The May-June 2021 eclipse season

EarthSky has re-printed our timeanddate.com article about the forthcoming eclipse season: a total lunar eclipse on May 26, and an annular solar eclipse on June 10. Between the years 1600 and 2599, there are 2108 eclipse seasons. Of these, 126 seasons contain a pair of full eclipses: one total or annular solar eclipse, plus oneContinue reading “The May-June 2021 eclipse season”

Eclipses: a pump of curiosity?

Even though the wiring of the human brain evolved in an exceptional way, if novelty had remained below a certain threshold, early humans may not have received a sufficient trigger to begin forming the concept of reasons. My accepted manuscript for the Proceedings of the International Astronomical Union Symposium No. 367, 2021, is available underContinue reading “Eclipses: a pump of curiosity?”

Earth in a spin

The Earth … has been spinning unusually fast lately. 2020 included the 28 shortest days since 1960. Image: timeanddate.com Our timeanddate.com story on the Earth’s quickening rotation is generating a lot of interest, from the Daily Express to Live Science to USA Today. Update (17 January): There’s also coverage of the story in Spanish-language media,Continue reading “Earth in a spin”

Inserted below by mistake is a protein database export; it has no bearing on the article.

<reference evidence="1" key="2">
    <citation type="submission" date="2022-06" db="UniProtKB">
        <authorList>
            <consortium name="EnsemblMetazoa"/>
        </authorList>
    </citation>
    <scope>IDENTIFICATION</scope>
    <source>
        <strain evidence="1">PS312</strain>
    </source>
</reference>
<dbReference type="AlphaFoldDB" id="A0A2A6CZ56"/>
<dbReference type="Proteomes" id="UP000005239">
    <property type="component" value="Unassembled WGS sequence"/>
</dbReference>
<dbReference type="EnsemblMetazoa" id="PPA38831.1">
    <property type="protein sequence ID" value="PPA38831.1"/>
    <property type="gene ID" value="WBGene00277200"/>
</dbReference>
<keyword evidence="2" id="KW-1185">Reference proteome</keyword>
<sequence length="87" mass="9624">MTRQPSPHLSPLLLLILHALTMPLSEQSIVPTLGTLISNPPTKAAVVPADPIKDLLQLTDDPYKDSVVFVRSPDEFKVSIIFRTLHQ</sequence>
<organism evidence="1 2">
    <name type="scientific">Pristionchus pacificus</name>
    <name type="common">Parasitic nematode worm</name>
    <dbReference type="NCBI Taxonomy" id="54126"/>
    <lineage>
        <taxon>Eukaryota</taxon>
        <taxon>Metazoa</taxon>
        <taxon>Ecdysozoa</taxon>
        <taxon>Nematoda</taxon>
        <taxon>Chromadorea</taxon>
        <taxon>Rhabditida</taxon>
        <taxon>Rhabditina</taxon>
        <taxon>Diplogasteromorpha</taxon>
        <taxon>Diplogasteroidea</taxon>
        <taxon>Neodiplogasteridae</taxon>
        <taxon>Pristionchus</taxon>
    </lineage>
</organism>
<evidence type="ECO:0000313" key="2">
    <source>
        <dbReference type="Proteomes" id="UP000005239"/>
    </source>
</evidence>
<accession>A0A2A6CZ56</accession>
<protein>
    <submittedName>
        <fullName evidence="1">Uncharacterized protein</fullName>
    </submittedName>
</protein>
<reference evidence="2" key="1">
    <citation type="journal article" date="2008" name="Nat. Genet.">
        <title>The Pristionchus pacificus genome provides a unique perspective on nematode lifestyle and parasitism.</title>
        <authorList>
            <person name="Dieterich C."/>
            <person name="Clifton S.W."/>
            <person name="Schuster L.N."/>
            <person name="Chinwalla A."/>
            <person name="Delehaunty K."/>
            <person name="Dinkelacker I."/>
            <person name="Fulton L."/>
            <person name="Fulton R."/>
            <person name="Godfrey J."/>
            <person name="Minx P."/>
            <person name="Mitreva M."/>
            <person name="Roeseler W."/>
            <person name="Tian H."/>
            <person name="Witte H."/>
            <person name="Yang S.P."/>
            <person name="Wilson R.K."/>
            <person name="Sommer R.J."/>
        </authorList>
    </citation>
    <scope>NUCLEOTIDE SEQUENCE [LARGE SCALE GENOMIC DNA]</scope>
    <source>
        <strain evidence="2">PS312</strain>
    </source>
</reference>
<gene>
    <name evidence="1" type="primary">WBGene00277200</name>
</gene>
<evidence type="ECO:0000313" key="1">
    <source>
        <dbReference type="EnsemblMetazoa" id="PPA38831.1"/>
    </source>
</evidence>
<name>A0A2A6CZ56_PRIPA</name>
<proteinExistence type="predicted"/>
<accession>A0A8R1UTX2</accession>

Visualizing the music of the spheres

We have known for thousands of years that the sky is full of harmonies and rhythms. Pythagoras called it the “music of the spheres.” As part of the build-up to next week’s great conjunction, Steffen Thorsen (CEO of timeanddate.com) and I have written a piece for Sky & Telescope on the pattern of closer-than-usual approachesContinue reading “Visualizing the music of the spheres”

Where did our sense of curiosity come from?

My recent article for I-M on solar eclipses and the Fermi paradox is now available online. As Daniel C Dennett, a philosopher and cognitive scientist, has observed, searching for explanations is a central feature of our species. Where does our sense of curiosity come from? As an exercise in fun speculation, I propose it couldContinue reading “Where did our sense of curiosity come from?”

The pump of curiosity

The summer 2020 issue of I-M Intelligent Magazine… … includes “an exercise in fun speculation” by me on a potential link between solar eclipses and the Fermi paradox. According to the Copernican principle, there is nothing special about the earth’s place in the universe. Except for the awkward fact that — on current evidence —Continue reading “The pump of curiosity”

Can you solve this logical-thinking puzzle?

Image: NASA/JPL/Space Science Institute For anyone locked down and in need of some mental exercise, here’s a quick Japanese challenge. If you only speak English, the puzzle is impossible to solve. If, however, you speak Spanish — or one of a number of other languages, including French, Welsh or Hindi — it becomes an exerciseContinue reading “Can you solve this logical-thinking puzzle?”